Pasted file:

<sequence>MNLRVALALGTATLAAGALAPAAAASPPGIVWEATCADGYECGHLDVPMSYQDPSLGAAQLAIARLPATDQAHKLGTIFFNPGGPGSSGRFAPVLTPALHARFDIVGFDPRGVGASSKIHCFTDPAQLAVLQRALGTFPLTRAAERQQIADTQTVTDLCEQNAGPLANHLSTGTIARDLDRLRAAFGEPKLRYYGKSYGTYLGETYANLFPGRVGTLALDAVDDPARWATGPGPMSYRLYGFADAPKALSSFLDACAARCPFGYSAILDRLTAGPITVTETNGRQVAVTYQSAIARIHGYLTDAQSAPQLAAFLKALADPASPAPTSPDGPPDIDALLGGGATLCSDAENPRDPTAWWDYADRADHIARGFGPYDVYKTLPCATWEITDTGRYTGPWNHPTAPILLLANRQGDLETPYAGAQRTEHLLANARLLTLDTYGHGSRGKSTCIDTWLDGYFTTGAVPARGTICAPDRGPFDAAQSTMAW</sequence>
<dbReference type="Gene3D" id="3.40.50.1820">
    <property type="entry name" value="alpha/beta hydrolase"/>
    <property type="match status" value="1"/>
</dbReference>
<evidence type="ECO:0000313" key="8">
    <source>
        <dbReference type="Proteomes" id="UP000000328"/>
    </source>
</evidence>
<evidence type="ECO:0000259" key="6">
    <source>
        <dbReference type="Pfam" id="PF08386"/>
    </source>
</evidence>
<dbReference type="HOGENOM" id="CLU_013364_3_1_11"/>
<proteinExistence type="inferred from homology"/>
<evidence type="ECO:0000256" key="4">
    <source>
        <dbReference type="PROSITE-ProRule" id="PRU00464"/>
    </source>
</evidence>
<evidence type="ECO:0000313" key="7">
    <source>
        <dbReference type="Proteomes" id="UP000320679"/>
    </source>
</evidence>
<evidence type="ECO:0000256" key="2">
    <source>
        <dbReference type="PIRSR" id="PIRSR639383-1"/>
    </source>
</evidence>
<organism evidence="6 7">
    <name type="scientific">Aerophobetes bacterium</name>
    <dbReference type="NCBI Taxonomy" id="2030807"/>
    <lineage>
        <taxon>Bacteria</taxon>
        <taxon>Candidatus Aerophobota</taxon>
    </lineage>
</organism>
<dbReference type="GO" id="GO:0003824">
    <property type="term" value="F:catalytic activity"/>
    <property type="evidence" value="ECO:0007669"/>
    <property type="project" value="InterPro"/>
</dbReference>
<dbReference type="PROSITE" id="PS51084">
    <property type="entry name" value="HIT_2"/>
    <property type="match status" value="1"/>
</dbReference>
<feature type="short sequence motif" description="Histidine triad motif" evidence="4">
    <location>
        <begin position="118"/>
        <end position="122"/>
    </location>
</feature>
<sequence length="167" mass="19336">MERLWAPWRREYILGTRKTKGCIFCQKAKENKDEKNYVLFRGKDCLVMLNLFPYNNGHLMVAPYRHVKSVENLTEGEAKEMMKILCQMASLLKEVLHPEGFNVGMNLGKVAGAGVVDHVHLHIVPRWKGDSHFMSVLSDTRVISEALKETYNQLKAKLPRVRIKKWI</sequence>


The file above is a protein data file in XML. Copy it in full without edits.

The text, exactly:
<sequence>MNLRVALALGTATLAAGALAPAAAASPPGIVWEATCADGYECGHLDVPMSYQDPSLGAAQLAIARLPATDQAHKLGTIFFNPGGPGSSGRFAPVLTPALHARFDIVGFDPRGVGASSKIHCFTDPAQLAVLQRALGTFPLTRAAERQQIADTQTVTDLCEQNAGPLANHLSTGTIARDLDRLRAAFGEPKLRYYGKSYGTYLGETYANLFPGRVGTLALDAVDDPARWATGPGPMSYRLYGFADAPKALSSFLDACAARCPFGYSAILDRLTAGPITVTETNGRQVAVTYQSAIARIHGYLTDAQSAPQLAAFLKALADPASPAPTSPDGPPDIDALLGGGATLCSDAENPRDPTAWWDYADRADHIARGFGPYDVYKTLPCATWEITDTGRYTGPWNHPTAPILLLANRQGDLETPYAGAQRTEHLLANARLLTLDTYGHGSRGKSTCIDTWLDGYFTTGAVPARGTICAPDRGPFDAAQSTMAW</sequence>
<dbReference type="Gene3D" id="3.40.50.1820">
    <property type="entry name" value="alpha/beta hydrolase"/>
    <property type="match status" value="1"/>
</dbReference>
<evidence type="ECO:0000313" key="8">
    <source>
        <dbReference type="Proteomes" id="UP000000328"/>
    </source>
</evidence>
<evidence type="ECO:0000259" key="6">
    <source>
        <dbReference type="Pfam" id="PF08386"/>
    </source>
</evidence>
<dbReference type="HOGENOM" id="CLU_013364_3_1_11"/>
<proteinExistence type="inferred from homology"/>
<evidence type="ECO:0000256" key="4">
    <source>
        <dbReference type="PROSITE-ProRule" id="PRU00464"/>
    </source>
</evidence>
<evidence type="ECO:0000313" key="7">
    <source>
        <dbReference type="Proteomes" id="UP000320679"/>
    </source>
</evidence>
<evidence type="ECO:0000256" key="2">
    <source>
        <dbReference type="PIRSR" id="PIRSR639383-1"/>
    </source>
</evidence>
<organism evidence="6 7">
    <name type="scientific">Aerophobetes bacterium</name>
    <dbReference type="NCBI Taxonomy" id="2030807"/>
    <lineage>
        <taxon>Bacteria</taxon>
        <taxon>Candidatus Aerophobota</taxon>
    </lineage>
</organism>
<dbReference type="GO" id="GO:0003824">
    <property type="term" value="F:catalytic activity"/>
    <property type="evidence" value="ECO:0007669"/>
    <property type="project" value="InterPro"/>
</dbReference>
<dbReference type="PROSITE" id="PS51084">
    <property type="entry name" value="HIT_2"/>
    <property type="match status" value="1"/>
</dbReference>
<feature type="short sequence motif" description="Histidine triad motif" evidence="4">
    <location>
        <begin position="118"/>
        <end position="122"/>
    </location>
</feature>
<sequence length="167" mass="19336">MERLWAPWRREYILGTRKTKGCIFCQKAKENKDEKNYVLFRGKDCLVMLNLFPYNNGHLMVAPYRHVKSVENLTEGEAKEMMKILCQMASLLKEVLHPEGFNVGMNLGKVAGAGVVDHVHLHIVPRWKGDSHFMSVLSDTRVISEALKETYNQLKAKLPRVRIKKWI</sequence>